The answer to this question will be found by turning to new distinctions or "stepping-stones" in the movement of thought-evolution. Our author attaches importance to the distinction between higher and lower forms of the concept. Not only is there the generic image to carry us on smoothly from image to concept, but within the limits of the concept itself there are higher and lower forms. Since, according to our author, a concept is any named idea, a proper understanding of these conceptual grades can only be obtained by a glance at his scheme of names.

There are, according to Dr. Romanes, four stadia in the evolution of the complete logical sign or general name. Of these the first is (a) the indicative sign—that is, a significant tone or gesture intentionally expressive of a mental state, as the characteristic tones by which animals express their emotions. These are not names at all. Next to these in the order of evolution come (b) denotative signs. These, whether used by children or animals, e. g., talking birds, simply mark "particular objects, qualities, and actions." They are learned by association, and are not consciously employed as names. By the use of such a sign the talking bird merely fixes a vocal mark to a particular object, quality, or action; it does not extend the sign to any other similar objects, qualities, or actions of the same class; and therefore by its use of that sign does not really connote anything of the particular object, quality, or action which it denotes. Next in order (c) follow connotative signs which involve the "classificatory attribution of qualities to objects." This attribution of qualities may be effected either by a receptual or a properly conceptual mode of ideation. For example, a parrot had come to use a barking sound when a particular dog appeared on the scene. This sign was afterward extended to other dogs, showing that there was a certain recognition of the common qualities or attributes of the dog. Similarly when the writer's own child, among its first words, used the term star for all brightly shining objects. Here again there was perception of likeness, but no setting the term before its mind as an object of thought. Lastly (d), we have the denominative sign which means a connotative sign consciously bestowed as such with a full conceptual appreciation of its office and purpose as a name.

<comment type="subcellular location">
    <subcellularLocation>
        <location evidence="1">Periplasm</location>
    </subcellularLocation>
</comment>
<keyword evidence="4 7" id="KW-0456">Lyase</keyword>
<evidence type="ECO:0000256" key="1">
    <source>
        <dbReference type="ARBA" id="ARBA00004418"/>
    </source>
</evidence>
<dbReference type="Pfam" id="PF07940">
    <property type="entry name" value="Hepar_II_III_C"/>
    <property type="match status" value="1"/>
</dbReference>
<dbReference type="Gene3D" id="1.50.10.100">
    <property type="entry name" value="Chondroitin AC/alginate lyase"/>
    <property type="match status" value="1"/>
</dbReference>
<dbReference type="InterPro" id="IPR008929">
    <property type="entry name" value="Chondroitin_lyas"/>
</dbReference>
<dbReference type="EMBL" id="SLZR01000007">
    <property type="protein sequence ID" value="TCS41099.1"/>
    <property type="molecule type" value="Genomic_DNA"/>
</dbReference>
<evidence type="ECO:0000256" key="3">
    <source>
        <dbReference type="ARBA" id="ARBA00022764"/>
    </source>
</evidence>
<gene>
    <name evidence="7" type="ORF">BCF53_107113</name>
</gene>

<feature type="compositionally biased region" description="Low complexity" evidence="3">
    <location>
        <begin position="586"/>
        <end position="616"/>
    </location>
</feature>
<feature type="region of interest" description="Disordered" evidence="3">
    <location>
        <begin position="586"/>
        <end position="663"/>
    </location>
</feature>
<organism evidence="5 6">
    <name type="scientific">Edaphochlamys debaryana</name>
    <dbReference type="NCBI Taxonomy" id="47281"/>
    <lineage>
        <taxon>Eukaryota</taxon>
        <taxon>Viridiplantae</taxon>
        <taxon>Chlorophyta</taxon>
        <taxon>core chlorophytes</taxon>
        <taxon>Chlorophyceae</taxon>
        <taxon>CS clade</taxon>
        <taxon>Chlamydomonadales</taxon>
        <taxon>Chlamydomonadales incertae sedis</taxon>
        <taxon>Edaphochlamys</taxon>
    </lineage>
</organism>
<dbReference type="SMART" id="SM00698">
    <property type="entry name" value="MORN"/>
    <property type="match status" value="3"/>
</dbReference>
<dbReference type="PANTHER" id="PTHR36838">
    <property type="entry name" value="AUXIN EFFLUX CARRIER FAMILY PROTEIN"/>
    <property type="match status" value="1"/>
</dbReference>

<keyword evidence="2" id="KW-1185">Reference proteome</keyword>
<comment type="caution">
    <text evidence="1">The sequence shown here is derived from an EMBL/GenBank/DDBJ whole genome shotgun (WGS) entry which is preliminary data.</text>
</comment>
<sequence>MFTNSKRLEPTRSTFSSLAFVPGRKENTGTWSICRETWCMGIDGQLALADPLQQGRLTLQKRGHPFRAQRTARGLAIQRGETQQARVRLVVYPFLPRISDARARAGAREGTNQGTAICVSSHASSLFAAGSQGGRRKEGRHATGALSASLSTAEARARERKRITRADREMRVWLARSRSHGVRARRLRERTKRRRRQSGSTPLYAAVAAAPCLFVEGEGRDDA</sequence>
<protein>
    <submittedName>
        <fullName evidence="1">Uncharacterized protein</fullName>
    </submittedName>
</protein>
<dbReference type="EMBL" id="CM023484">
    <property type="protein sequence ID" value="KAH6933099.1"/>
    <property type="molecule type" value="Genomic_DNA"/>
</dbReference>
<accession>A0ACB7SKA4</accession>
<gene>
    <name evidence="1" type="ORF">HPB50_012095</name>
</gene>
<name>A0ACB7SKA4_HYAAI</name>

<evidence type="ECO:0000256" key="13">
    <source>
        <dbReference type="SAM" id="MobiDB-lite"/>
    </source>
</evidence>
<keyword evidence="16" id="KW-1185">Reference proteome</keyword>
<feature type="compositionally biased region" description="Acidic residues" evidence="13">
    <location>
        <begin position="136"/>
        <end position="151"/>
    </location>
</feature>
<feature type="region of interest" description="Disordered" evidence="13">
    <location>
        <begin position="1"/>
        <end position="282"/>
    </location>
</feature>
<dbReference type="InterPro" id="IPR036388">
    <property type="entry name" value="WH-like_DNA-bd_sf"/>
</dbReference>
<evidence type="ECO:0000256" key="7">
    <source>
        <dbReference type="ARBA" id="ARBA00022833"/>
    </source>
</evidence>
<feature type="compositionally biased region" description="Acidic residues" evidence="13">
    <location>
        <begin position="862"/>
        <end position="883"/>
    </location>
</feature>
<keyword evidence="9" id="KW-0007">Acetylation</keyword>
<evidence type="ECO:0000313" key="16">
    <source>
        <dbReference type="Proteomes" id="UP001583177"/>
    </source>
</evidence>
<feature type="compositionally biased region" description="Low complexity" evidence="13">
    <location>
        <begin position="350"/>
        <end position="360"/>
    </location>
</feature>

In this scheme Dr. Romanes evidently recognizes the point we are now dealing with, viz., the implication of a true thought-process in the proper use of a name. He seems to be trying to dispense with this as long as possible, with the view of securing a number of intermediate stepping-stones. Can he be said to have succeeded? Does this hierarchy of signs with its parallel scale of ideation carry us up to logical thought? Is it even intelligible? Let us briefly examine it.

To begin with, it staggers one not a little to find that long before the "classificatory attribution of qualities" is possible, the animal somehow manages to mark "particular qualities," whatever these may mean. How, one asks, can a sign be appended to a quality without becoming a "connotative sign"—that is, attributing a quality to a thing? But let us pass to the really important point, viz., the alleged power of the animal, e. g., the talking bird, to extend a sign to different members of a class, and so to attribute common qualities or resemblances to these, while it is unable to form a concept in the full sense. This extension, we are told, takes place in the case of the sign-using bird by receptual ideation. And here the critic may as well confess himself fairly beaten. On the one hand, Dr. Romanes tells us that such a named recept is a concept (lower concept), and, moreover, that the sign employed is a connotative sign; on the other hand, he hastens to assure us that it is not a name, and therefore presumably not a concept, in the rigorous or perfect sense, since the sign is not consciously employed as a sign. Here we seem to have a steppingstone which it is impossible to define, a sort of tertium quid between the image and the concept which is at once neither and both; Surely if a sound is used for the purpose of marking resemblances and attributing qualities, it is a genuine name, and the mental process underlying it is a germ of true conceptual thought. To say that the parrot attributes qualities, and attributes them in a "classificatory" way too, seems indeed to mean that the bird has got a considerable way along the conceptual path, and is fairly within sight of our distinctions of thing and quality, individual and class. Why logical reflection on this name as such should be needed to raise such a performance to the dignity of a true conceptual act, one is at a loss to understand. And, indeed, the author himself appears to recognize all this in a dim way at least, when he adds that the connotative sign may be the accompaniment not only of receptual but of truly conceptual ideation. At the same time this addition may very well complete the reader's perplexity, for it appears to render the next stage of evolution, the denominative sign, unnecessary.